Tauenzien was an able commander, and served most notably as commander of the Breslau garrison, which successfully resisted an Austrian siege in 1760. A story from that siege describes how the Austrians taunted the garrison, saying that they would sack the city and "pluck the babes from their mothers' wombs." Tauenzien is said to have stood on the battlements and replied, "I am not pregnant, neither are my soldiers."

This figure is General Hans Kaspar von Krockow, Chef of the 1st Cuirassier regiment:

Krockow commanded his regiment ably from 1745 until his death in 1759. He succumbed to wounds he received several months before in the Battle of Hochkirch.

And the last figure is General Georg Wilhelm von Driesen, commander of the 7th Cuirassiers:

His greatest achievement as a commander was to lead the Prussian cavalry charge at the Battle of Leuthen, scattering the Austrian cavalry which had threatened to outflank Frederick's infantry. Oddly, his fate was not to die in battle, but of complications from severe gout.

the Baron

Ich bin ja, Herr, in Deiner Macht
Another one finished, a Hauptmann of the Grenadier-Garde-Battalion, casting from Tradtion...

Here is perhaps the most exotic of soldiers in Frederick's army, a Bosniak officer, in the uniform introduced at or after the end of the war:

The Bosniaks were lancers, and they had unusual origins. In 1744, Saxon King August III authorized recruiting cavalry from southeast and eastern Europe, thinking to capitalize on the common fear in Germany of anything remotely "Turkish". An Albanian jeweler-turned-recruiter, Stephan Serkis, recruited about 50 riders and took them to Warsaw to enter August's service. When he found that the court official who had held the money to pay the men had gambled it away, Serkis turned to the Prussians and offered his services to Frederick. The Bosniaks were attached to the Black Hussars, and their ranks increased by recruiting Germans, Poles, and Hungarians alongside the original Tartars and other types. Their service record during the Seven Years War is debated, and the unit was nearly wiped out several times and re-raised. But it would be another generation and the emergence of the Uhlan, before lancers would take a permanent place among the cavalry.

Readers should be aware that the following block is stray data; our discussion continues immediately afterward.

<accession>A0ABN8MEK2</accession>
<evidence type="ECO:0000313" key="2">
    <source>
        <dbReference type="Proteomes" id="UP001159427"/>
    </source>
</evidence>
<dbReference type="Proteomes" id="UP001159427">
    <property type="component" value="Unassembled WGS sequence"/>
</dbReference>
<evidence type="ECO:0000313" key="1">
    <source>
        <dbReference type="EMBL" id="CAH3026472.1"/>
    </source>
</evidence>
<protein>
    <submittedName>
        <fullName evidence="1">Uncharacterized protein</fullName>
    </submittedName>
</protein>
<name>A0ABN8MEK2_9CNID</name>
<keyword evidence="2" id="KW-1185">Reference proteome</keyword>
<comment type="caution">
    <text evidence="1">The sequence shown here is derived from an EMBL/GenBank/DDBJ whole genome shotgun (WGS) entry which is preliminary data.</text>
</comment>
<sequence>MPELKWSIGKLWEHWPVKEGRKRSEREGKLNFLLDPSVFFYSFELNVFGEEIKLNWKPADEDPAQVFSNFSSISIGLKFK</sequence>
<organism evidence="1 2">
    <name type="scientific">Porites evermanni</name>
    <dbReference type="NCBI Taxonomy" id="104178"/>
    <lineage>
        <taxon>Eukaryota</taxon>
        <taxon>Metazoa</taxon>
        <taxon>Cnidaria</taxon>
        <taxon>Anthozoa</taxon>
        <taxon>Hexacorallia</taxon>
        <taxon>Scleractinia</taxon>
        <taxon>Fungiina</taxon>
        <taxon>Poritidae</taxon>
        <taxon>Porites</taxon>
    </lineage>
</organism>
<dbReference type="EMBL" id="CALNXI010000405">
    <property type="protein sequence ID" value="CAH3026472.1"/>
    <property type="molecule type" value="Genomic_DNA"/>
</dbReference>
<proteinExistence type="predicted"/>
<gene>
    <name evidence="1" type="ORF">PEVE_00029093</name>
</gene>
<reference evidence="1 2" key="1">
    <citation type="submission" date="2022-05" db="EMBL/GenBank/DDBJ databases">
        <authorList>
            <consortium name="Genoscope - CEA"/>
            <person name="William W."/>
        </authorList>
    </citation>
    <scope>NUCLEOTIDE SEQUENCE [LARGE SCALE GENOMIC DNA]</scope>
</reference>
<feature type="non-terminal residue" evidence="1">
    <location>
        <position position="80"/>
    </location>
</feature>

This casting is from the Franklin Mint, and has pretty good, crisp detail. It was originally issued in a pewter finish. I primed it with Tamiya surface primer and painted it with matte acrylics, then gave it a couple of coats of Future. I've been experimenting with using the clear acrylic to make glazes, taking John Firth's work as an example. I used the technique a little bit on this next batch, four Bayreuth Dragoons, also from Franklin Mint: